In 2017, the world faced the worst famine since World War II. It is still ongoing in East Africa and in Yemen with 20 million people affected. When the situation was its worst, one child died every three minutes. This story, undoubtedly one of the most important in our time, has largely been reported with figures piled on each other. But what does a number say about human suffering?
On July 7 of that year, Aftonbladet.se published “What’s on the plate” about what children eat while trying to survive this famine. The report was a result of three months of work and trips to Somalia and South Sudan, two of the world’s most dangerous, hard-to-reach countries, where famine is used as a weapon in civil war.
It would be unfair to say that people die in silence from famine. It’s not like that. It’s just that the world does not listen to their cries for help. Famine goes beyond the usual searchlight of the media, and it lacks the intrinsic drama of war. Famine is slow and still by nature.
We decided to give this crisis some much-deserved media attention by asking one simple question: What’s on the plate? What does a person eat when they have no food?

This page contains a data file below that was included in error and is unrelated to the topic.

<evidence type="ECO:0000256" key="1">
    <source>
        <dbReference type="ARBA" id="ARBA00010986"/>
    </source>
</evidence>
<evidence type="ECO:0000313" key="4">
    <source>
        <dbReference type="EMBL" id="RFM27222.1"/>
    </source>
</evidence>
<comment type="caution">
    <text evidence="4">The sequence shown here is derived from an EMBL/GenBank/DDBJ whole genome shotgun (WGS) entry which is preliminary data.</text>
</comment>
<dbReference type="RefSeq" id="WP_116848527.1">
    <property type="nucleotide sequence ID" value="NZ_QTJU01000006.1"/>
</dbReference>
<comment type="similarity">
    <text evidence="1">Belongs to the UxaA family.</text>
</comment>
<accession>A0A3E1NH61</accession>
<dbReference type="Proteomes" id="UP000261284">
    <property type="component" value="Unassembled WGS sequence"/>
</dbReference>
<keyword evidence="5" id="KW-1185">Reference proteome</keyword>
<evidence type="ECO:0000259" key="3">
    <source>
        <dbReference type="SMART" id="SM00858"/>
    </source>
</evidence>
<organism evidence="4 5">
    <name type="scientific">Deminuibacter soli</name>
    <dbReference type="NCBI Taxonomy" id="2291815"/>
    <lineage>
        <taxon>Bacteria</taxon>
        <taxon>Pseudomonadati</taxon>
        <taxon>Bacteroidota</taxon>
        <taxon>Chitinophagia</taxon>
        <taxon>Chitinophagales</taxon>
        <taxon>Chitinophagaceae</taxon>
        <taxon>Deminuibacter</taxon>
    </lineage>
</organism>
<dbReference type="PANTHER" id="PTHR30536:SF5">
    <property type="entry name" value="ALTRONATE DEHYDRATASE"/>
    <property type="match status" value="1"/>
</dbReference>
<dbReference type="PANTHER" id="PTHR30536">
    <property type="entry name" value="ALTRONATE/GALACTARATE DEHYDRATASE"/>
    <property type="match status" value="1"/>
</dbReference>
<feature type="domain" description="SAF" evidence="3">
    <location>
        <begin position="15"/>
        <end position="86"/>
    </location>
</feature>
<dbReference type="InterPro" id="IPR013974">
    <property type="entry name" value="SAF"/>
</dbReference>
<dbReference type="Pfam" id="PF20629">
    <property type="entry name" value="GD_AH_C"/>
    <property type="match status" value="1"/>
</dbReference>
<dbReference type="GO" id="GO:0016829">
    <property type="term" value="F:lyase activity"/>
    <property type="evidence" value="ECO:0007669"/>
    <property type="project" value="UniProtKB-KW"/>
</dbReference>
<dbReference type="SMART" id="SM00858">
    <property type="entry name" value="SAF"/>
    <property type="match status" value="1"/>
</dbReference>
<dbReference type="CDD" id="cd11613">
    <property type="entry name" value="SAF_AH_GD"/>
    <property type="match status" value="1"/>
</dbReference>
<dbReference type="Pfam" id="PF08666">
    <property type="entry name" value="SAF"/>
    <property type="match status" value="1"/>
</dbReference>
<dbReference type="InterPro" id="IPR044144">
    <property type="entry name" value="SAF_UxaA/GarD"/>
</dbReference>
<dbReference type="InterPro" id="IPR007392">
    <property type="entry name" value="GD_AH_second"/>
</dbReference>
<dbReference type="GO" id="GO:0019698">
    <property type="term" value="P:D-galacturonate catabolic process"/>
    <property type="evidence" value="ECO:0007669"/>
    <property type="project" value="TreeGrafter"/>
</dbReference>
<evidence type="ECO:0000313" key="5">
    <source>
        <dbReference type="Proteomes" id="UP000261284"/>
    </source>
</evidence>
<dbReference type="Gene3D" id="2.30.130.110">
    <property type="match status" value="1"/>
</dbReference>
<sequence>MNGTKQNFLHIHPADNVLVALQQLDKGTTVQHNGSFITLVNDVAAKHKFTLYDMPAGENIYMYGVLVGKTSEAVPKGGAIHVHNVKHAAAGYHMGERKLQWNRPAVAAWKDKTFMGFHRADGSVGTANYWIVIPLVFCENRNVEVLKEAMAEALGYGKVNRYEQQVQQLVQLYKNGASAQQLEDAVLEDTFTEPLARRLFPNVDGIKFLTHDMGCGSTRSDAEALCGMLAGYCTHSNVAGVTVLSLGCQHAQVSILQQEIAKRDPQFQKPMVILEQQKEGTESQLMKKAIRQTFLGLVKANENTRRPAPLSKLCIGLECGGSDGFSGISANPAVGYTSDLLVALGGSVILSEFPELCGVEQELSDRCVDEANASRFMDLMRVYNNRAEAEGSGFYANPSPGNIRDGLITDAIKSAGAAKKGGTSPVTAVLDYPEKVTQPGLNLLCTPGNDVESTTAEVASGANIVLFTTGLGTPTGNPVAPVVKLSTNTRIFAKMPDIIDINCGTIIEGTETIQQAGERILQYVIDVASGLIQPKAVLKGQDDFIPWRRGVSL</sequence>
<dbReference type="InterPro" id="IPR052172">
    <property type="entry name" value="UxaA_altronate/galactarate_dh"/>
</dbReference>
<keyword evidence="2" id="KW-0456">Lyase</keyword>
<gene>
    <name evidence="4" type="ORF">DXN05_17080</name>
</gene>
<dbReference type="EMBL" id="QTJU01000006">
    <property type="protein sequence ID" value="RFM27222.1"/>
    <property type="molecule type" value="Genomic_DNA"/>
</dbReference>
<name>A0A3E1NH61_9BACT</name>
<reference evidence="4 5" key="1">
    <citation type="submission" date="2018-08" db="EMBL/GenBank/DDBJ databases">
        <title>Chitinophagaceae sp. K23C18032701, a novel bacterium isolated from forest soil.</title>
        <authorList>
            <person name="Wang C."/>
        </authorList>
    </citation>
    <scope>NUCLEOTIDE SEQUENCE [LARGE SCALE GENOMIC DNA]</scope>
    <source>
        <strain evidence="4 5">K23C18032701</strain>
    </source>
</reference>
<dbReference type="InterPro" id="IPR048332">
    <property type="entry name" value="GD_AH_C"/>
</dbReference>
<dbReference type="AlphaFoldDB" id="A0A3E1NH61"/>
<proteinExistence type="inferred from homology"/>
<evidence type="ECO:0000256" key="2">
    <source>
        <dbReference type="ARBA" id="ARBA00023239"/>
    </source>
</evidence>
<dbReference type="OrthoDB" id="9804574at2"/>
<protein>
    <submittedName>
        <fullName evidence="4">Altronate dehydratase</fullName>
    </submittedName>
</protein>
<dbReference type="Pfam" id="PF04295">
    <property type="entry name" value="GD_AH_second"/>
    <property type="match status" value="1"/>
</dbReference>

Our pursuit is always to bring our readers as close as possible to the places we visit. VR technology has become a new tool for us in that work, and this time we would take it one step further.
On the same day we published “What’s on the plate,” an exhibition opened with the same name at the Fotografiska Museet in Stockholm. The exhibition consisted of our text and photographs, as well as a unique 360-degree installation. In a cylinder-shaped room built of hundreds of monitors, our film The Rat Hunter was projected on the walls and took viewers into the world of a boy who hunts rats in his struggle for survival. The immersive experience was powerful and social, as it brought together about 10 to 15 people within the cylinder.
The reportage for “What’s on the plate” has been seen by 391,000 visitors with 600,000 pageviews. Between July 7 and August 13, 2017, the exhibition “What’s on the Plate” was seen by about 1,000 people per day.
In conjunction with our coverage, Save the Children began an international fundraising campaign, which raised SEK2.9 million.
As foreign journalists, we often have the feeling of moving between different realities — one week in the field, next week at the office. We wanted to share the feeling of our viewers while also making a difference in the lives of the people enduring this famine.